There has been talk on Twitter and on the interwebs of the Trojans’ offense resembling those in the SEC. Only that is an insult to offenses in the SEC. The misconception is that they don’t play offense in the SEC, but this isn’t true. They just don’t run the four and five wide receiver passing attacks that fans of west coast college football are used to seeing.
In fact, in 2012 there were five teams from the SEC that ranked in the top 50 nationally for total offense. Tennessee, Georgia and Alabama all put up better numbers than the Trojans did last season. Coincidentally, the Pac-12 had a total of six teams that ranked in the top 50.
Alabama is celebrated for their outstanding defense so their offense often gets overlooked, that and there isn’t really a lot of flash to what they do. They quietly had a QB that finished 67 yards short of 3,000 yards, they had two 1,000 yard rushers, and a 1,000 receiver.
So don’t insult SEC offenses by comparing what the Trojans did on Saturday night against the Washington State Cougars to them. This is not that.
The Trojans had 193 yards of total offense. Yes you read that right, total offense. Only 54 yards of that came through the air. To take that a step further, one player accounted for nearly 85 percent of the 193 yards of total offense. Yes, Tre Madden supplied 163 of 193 yards! That means everyone else put up 30 yards between them! So again, don’t insult SEC offenses.
Lane Kiffin has two 4-star quarterbacks, players that he recruited, and they could only muster 54 yards passing between them. Keep in mind that both Max Wittek and Cody Kessler have been in this offense for three years. This tells me that Kiffin either doesn’t know how to develop talent, doesn’t know how to game plan, or both. From what I can see, it is the latter.
Kiffin stated that the offensive plan was, “…if we were able to hold up on defense to make sure we didn’t screw up on offense.”
What kind of plan is that to have when you have two 4-star quarterbacks that have been in your system for 3 years, a returning Biletnikoff Award winner in Marqise Lee, a 5-star receiver in Nelson Agholor, two 4-star tight ends, and an offensive line loaded with 4 and 5-star recruits?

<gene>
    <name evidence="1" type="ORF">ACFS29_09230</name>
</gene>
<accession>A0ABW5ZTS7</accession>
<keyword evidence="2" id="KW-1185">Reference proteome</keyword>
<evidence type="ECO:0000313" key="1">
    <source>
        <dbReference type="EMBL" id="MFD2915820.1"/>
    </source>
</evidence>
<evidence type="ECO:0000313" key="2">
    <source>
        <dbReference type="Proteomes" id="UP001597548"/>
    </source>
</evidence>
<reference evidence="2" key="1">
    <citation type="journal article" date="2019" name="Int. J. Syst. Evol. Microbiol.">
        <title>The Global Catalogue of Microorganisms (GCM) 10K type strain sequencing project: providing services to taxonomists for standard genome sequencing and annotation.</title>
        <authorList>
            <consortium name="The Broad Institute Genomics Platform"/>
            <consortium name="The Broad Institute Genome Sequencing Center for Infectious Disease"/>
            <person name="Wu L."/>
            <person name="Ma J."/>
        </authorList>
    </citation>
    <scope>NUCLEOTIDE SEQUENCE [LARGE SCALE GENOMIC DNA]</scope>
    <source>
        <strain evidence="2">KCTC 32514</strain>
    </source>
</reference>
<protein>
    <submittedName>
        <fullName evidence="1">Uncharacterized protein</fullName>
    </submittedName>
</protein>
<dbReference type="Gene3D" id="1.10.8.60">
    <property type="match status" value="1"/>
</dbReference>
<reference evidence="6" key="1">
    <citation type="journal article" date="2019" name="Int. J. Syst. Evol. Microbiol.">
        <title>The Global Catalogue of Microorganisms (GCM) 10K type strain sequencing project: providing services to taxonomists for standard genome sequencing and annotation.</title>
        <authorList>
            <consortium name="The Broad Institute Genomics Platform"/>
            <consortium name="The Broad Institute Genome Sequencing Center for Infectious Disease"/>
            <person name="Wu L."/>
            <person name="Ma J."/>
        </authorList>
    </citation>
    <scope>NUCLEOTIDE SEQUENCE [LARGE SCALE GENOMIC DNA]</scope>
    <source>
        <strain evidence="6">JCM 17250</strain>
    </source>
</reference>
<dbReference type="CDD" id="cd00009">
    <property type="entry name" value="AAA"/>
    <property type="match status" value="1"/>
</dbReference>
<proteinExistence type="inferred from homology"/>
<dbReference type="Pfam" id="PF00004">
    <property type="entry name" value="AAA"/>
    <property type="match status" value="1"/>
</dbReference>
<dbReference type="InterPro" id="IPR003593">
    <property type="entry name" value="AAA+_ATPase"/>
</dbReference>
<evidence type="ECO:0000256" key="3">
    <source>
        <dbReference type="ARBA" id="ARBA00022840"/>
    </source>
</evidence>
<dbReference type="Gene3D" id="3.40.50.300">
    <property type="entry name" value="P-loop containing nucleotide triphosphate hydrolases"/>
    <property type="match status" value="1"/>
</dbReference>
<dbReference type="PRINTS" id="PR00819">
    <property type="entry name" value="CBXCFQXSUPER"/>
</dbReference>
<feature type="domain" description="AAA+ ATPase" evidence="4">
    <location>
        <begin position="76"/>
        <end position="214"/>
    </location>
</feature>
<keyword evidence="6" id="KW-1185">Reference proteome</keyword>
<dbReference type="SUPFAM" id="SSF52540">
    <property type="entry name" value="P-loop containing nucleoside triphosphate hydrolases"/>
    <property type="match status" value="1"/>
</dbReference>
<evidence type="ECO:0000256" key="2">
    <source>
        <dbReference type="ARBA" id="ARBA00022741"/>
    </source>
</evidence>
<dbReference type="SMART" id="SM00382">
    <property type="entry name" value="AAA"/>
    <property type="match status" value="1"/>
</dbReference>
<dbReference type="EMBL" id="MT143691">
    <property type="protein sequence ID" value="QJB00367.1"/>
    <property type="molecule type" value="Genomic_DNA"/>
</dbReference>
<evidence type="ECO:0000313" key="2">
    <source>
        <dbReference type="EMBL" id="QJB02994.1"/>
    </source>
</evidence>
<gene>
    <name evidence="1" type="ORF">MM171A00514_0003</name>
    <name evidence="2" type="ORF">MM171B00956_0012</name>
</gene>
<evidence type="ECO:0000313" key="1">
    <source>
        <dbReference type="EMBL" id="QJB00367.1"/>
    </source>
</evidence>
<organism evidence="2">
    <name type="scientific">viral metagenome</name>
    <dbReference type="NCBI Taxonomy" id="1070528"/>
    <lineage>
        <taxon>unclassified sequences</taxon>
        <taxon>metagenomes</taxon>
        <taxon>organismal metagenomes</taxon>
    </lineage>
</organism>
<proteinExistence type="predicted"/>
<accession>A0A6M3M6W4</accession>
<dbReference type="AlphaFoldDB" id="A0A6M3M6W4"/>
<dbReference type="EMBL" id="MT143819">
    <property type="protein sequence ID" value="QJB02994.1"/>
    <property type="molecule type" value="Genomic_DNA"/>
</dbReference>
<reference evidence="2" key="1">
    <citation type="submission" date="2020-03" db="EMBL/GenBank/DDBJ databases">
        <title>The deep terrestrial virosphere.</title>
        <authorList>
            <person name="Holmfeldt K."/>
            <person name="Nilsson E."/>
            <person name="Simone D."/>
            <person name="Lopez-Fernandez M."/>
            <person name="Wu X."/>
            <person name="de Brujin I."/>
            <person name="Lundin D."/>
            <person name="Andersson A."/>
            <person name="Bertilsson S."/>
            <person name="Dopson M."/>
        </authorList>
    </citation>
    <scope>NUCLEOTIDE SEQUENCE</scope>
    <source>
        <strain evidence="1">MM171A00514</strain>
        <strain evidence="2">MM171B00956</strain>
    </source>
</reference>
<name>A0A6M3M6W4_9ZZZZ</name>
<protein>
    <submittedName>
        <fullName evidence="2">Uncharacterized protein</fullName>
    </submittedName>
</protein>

The truth is, Kiffin as an offensive coordinator has very little imagination.
The play calling we saw on Saturday was very similar to what we saw last year, with Matt Barkley. His play calling is very predictable and very easy for defenses to diagnose based on formation alone.
For example, if the formation is tight doubles to the field with Lee as the inside receiver, the ball is going to Lee in a bubble screen. If Lee lines up in the backfield and motions out, the ball is going to Lee in a sweep pass.
There is no attempt to involve two very talented tight ends in Randall Telfer and Xavier Grimble. There is very little urgency in getting the ball to Agholor. When facing the Trojans, you only have to worry about stopping the run and rolling your coverage to Lee.
An offensive coordinator worth his salt will be able to call the same play out of multiple formations and call multiple plays out of a single formation. There will also be a concerted effort to threaten all parts of the field and every part of the defense, with various players. All of this works to keep the defense off balance and guessing.
If a defense knows what an offense is running without even being in the offensive huddle, the offense is in for a long day. The Cougars’ Damonte Horton stated he was able to jump the routes for his two interceptions because he knew what was coming.
If the problems that have been festering with the Trojans’ offense for the last season plus haven’t been fixed by now, there is little hope that they will ever be fixed with Kiffin at the helm.